Sylvian's lyrics are often cryptic but nearly always poetic, a trait that is easy to overlook with one or two casual listens. He is also an experimenter who, as this collection shows, is never satisfied to recreate his past accomplishments. He's worked with some of modern music's great innovators, including Robert Fripp, Marc Ribot, Ryuichi Sakamoto, Talvin Singh, and Hector Zazou.

Music: 4 EPFL library cards out of a possible 5
This is an excellent overview of David Sylvian's catalog, especially since it includes some rarities like "Pop Song" (originally released only as a single) and "Buoy" (originally on Mick Karn's "Dreams of Reason Produce Monsters"). Any collection like this is going to irritate one or two fans because this or that song was left off, but one obvious omission was the song "Forbidden Colours," a collaboration with Sakamoto from the film Merry Christmas, Mr. Lawrence.

As good as this collection is, I'm not certain it's a great starting point for people who don't know David Sylvian's work. It touches on the different sounds Sylvian has explored, but its diversity prevents the listener from being immersed in a single mood. For new listeners with leanings towards experimental and progressive music (yeah, I'm talking to you, Mad Hatter), The First Day is an excellent introduction, while people who prefer acoustic instruments and strong lyrics might prefer Secrets of the Beehive.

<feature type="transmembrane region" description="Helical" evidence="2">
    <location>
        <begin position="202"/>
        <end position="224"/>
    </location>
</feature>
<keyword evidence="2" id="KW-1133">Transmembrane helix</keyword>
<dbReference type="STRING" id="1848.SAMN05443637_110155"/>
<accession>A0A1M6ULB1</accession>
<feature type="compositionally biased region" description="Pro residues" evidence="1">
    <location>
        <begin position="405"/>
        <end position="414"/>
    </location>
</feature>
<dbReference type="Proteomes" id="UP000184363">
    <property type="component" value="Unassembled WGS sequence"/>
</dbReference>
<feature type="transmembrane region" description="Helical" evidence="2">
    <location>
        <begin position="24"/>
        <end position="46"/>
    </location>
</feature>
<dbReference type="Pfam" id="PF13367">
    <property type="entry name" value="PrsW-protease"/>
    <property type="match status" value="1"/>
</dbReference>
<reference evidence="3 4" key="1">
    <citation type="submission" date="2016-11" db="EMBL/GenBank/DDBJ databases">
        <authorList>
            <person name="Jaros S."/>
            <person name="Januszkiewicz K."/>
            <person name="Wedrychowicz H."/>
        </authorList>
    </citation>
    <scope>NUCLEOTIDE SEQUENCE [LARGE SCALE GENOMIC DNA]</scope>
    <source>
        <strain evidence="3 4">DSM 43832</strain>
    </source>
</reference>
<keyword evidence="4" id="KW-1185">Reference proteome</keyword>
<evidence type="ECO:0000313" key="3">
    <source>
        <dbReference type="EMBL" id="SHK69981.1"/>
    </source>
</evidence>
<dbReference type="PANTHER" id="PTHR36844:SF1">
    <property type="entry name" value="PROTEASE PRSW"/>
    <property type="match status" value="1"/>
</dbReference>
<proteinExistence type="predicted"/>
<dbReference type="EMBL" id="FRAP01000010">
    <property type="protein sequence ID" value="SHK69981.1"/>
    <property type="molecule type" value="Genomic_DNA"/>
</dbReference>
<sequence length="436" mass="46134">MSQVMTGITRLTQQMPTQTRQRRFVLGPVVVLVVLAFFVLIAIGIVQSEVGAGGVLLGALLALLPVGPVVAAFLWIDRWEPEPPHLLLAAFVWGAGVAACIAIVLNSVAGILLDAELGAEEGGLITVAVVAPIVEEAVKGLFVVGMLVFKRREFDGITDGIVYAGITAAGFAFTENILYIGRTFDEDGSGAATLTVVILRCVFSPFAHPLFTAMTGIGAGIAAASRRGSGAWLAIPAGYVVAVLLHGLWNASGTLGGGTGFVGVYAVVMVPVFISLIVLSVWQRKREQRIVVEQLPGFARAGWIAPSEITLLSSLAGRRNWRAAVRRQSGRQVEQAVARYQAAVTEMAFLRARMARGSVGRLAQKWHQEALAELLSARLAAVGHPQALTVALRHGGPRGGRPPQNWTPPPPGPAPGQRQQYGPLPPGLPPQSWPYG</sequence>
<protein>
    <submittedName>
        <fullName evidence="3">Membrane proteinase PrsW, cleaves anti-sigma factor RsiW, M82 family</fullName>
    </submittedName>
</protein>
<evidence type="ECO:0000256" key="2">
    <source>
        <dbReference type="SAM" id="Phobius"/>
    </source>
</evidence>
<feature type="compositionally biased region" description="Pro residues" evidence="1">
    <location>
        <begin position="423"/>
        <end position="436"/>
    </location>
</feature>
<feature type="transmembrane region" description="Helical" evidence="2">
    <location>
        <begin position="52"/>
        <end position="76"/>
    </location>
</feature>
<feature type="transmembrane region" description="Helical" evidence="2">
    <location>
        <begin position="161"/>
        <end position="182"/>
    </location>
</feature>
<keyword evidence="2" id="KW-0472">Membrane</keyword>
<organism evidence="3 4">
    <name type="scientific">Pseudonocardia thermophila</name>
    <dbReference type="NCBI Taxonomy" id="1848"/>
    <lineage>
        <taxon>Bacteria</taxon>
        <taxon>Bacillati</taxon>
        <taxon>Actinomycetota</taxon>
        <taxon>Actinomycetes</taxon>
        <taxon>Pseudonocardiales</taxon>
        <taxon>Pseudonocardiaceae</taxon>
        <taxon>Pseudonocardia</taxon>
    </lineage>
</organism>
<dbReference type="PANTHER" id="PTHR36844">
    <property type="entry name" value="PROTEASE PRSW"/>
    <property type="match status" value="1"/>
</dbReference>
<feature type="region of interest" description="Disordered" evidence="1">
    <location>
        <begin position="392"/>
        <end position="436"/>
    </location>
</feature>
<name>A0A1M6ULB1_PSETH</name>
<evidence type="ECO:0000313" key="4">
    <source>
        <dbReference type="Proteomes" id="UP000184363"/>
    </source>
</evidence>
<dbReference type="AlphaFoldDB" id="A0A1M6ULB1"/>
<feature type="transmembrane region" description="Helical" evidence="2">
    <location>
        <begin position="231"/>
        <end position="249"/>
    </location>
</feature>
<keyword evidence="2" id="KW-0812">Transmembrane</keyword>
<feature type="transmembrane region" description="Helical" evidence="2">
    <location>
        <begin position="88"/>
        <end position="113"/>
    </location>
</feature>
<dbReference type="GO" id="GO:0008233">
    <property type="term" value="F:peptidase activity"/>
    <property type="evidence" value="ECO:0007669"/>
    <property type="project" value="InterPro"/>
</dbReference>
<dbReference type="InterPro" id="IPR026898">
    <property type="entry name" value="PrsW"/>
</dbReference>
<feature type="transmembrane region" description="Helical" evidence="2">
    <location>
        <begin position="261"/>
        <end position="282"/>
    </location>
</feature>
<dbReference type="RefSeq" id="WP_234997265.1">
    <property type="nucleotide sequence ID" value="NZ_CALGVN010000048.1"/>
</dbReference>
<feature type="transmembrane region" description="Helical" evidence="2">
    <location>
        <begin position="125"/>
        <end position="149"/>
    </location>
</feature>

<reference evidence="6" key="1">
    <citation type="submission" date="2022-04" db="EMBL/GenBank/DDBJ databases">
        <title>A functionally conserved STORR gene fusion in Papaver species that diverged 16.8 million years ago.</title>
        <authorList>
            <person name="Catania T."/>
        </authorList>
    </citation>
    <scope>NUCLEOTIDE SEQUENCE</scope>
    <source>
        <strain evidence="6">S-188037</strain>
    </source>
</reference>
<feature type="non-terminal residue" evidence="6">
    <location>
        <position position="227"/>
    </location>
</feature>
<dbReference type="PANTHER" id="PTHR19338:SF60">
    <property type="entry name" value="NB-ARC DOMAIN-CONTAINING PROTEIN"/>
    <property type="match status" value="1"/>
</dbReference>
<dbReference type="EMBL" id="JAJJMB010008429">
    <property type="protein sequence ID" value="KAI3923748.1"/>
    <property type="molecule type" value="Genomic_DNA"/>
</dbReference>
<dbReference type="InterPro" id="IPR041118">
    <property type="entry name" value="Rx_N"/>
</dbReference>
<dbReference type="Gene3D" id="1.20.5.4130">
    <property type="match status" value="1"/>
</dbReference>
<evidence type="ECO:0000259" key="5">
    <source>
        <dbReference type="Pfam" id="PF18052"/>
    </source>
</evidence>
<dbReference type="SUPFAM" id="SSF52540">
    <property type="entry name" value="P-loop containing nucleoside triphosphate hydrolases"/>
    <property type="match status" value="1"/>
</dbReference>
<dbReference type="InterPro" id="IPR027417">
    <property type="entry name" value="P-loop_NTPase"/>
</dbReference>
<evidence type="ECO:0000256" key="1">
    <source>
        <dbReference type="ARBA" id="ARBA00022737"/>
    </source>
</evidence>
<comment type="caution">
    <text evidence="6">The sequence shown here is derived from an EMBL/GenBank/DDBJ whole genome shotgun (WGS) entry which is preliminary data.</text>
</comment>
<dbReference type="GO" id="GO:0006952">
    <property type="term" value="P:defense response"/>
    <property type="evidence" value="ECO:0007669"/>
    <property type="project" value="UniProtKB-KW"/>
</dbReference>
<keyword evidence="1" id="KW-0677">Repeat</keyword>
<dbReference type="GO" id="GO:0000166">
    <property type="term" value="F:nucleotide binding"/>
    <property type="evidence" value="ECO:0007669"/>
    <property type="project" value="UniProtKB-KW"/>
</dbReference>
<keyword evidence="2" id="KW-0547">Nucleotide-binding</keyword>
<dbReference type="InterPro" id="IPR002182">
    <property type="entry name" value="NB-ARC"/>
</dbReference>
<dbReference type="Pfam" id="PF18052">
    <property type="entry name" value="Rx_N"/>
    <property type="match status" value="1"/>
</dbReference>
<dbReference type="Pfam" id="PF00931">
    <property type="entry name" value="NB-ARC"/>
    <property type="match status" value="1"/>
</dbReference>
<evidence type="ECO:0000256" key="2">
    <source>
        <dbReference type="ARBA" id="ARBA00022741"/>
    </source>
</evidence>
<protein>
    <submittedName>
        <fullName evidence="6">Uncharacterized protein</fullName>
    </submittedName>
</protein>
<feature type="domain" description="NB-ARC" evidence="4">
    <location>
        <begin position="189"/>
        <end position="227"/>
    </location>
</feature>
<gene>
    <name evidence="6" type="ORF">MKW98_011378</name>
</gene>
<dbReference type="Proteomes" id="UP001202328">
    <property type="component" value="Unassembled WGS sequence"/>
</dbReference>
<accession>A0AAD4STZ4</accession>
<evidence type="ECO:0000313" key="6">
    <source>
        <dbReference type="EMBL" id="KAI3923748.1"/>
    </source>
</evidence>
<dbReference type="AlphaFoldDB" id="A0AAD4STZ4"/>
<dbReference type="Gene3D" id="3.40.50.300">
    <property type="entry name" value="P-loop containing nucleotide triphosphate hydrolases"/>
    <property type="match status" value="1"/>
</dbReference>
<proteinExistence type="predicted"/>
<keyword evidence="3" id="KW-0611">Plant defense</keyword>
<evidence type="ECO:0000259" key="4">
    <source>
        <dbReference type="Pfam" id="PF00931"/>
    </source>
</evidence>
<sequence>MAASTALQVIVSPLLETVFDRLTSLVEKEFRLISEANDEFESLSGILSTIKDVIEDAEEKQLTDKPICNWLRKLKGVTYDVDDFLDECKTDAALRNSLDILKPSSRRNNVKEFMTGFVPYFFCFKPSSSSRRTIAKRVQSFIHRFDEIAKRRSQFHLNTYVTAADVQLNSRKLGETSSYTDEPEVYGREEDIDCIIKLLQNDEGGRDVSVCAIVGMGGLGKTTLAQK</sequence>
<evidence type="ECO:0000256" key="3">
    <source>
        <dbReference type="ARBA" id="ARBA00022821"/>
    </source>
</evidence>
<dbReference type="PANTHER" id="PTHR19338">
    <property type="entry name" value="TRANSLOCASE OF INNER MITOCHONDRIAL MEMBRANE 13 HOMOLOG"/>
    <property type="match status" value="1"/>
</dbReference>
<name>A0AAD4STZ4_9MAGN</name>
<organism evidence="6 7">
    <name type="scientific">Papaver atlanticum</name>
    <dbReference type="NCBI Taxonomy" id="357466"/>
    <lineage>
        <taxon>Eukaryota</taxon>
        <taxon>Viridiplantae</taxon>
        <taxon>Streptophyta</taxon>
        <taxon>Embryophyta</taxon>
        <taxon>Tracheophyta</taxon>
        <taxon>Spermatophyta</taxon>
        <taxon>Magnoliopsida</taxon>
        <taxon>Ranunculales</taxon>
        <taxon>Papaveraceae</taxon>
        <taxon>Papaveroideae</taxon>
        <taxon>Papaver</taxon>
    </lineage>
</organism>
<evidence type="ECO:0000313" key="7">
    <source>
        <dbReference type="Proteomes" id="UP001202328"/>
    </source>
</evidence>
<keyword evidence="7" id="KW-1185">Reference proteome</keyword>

Packaging: 3.5 EPFL library cards out of a possible 5
Every David Sylvian package has fallen somewhere between very good and astounding, and this one is down towards the "very good" end of the scale. It's a simple package whose primary contents are details about each song (including who played the instruments, and where and when it was originally released) and photographs. As with the music, the photos span more than 20 years of Sylvian's career, and it's kind of neat to see how he's changed over the years.

Listen if you like: This is tricky, because it's the kind of music that could appeal to everyone and no one. King Crimson fans should give it a listen (for the experimental qualities), but so should Dylan fans (for the poetry) and Peter Murphy fans (for the voice). Bowie and Bryan Ferry fans might find something they like.

If it were food, it'd be: Dark chocolate. It's an acquired taste, but it's irresistibly delicious once you acquire the taste.